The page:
Democratic U.S. Rep. Val Demings described her law enforcement experience dealing with habitual offenders and then called President Donald Trump one as she pushed for his impeachment in Wednesday night’s vote in the U.S. House of Representatives.
Demings, a career Orlando police officer who rose to the top as Orlando Police Chief, expressed her belief that most Americans are law abiding citizens, but a few aren’t.
“We have people who have no respect for the law, people who have little regard the rules, people who spend a lot of their time trying to figure out how to game the system. Law enforcement officers call them habitual offenders. And the more they get away with, the more likely they are to engage in misconduct,” Demings said.
“However, habitual offenders don’t usually sneak up on you,” she said. “They usually telegraph their attentions time and time again.”
She then recalled Trump’s statement in 2016 in Florida, when he called on Russia to find the lost Hillary Clinton emails, a critical issue in the 2016 presidential campaign. Then she recalled Trump’s call to July 25 phone call Trump had with Ukraine President Volodymyr Zelenskiy, which triggered the House Democrats’ investigation of whether Trump was trying to pressure the new Ukrainian leader to perform political favors.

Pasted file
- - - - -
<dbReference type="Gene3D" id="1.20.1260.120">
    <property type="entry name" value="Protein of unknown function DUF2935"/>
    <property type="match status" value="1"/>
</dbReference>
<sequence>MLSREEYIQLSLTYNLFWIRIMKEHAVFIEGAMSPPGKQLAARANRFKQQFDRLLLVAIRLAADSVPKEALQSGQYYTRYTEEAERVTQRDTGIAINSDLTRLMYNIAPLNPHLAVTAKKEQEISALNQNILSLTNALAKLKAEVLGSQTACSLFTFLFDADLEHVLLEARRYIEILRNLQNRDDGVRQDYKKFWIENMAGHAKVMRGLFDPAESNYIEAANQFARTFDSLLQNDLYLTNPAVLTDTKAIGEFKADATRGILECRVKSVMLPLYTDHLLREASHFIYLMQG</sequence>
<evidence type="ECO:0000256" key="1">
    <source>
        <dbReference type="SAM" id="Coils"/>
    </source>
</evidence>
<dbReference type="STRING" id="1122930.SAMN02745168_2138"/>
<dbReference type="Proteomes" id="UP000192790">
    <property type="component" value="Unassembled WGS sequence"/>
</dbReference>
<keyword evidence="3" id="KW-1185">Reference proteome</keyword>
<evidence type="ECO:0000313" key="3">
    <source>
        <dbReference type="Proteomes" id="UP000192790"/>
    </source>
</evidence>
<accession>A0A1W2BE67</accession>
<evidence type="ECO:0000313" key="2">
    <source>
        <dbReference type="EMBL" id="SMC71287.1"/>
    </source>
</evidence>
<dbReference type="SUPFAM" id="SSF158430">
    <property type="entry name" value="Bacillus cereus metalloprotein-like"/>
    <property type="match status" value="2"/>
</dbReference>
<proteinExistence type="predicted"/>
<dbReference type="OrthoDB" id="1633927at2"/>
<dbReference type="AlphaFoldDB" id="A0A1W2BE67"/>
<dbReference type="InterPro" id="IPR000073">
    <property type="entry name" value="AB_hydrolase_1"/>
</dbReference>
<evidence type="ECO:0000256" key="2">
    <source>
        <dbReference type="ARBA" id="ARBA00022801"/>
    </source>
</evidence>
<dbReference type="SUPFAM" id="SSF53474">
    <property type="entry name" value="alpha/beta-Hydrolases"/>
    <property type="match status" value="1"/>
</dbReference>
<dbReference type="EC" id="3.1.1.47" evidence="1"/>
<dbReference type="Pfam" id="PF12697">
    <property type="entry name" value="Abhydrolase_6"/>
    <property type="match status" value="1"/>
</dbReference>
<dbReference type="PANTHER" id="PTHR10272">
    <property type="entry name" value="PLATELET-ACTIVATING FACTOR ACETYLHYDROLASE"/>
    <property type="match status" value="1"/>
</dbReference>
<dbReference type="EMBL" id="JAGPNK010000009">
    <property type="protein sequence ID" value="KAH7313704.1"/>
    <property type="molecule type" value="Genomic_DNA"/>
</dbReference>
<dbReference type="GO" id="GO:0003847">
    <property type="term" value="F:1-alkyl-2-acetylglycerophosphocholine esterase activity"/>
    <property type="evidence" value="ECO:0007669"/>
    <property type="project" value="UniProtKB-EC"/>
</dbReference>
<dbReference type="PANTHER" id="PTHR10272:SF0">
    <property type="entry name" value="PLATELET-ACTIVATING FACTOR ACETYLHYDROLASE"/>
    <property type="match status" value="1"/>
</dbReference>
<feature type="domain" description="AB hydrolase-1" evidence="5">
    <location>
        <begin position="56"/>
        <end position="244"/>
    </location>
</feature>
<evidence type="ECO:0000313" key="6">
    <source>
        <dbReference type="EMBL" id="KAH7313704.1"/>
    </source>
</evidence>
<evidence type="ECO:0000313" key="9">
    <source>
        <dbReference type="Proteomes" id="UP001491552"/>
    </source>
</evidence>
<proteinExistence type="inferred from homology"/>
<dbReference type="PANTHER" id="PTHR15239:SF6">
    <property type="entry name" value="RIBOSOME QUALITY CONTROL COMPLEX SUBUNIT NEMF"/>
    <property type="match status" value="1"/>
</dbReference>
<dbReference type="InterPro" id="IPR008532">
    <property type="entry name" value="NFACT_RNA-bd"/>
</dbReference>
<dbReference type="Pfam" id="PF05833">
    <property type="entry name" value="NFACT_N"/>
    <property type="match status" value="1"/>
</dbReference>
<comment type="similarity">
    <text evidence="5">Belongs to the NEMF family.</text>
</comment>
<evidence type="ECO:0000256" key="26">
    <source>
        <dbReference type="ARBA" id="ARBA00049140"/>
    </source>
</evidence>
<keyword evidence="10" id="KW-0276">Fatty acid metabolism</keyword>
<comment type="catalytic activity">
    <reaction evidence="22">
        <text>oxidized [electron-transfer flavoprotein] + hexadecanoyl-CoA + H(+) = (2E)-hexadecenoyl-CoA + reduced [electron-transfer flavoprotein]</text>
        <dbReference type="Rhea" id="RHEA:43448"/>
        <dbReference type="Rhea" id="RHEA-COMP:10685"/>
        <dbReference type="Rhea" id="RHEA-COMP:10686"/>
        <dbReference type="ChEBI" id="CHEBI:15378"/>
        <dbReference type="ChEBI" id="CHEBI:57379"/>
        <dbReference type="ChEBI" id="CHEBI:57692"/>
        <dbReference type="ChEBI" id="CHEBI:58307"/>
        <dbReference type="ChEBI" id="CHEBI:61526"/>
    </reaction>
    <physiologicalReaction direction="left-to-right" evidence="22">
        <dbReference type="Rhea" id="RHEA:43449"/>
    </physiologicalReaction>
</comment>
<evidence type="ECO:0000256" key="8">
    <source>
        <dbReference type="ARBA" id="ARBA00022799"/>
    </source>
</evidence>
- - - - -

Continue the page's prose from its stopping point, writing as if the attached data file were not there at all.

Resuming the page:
“Now I served 12 years on the hostage negotiations team. And I know that pressure and demands come in many forms. And in this scheme, we had both,” Demings said.
The Orlando congresswoman who serves on both of the major impeachment committees, the House Judiciary and Intelligence committees, was granted two full minutes to talk Wednesday, one of the longest slots awarded any of the hundreds of members of Congress who spoke Wednesday in advance of the vote. And she got one of the Democrats’ last speaking slots.
“Some say it takes courage to hold powerful people accountable. But I see it differently,” Demings said. “I see it as a sense of duty, a regular part of my job as a member of Congress.”
She also addressed Trump’s refusal to provide documents or allow testimony by witnesses sought by the Democrats in the committee hearings.
“The laws mean nothing if the accused can destroy evidence, stop witnesses from testifying and blatantly refuse to cooperate,” Demings said. “I know the President said that he can get away with anything he wants to.
“I came to tell you that, no, he cannot,” Demings concluded. “Because no one is above the law and he shall be held accountable.”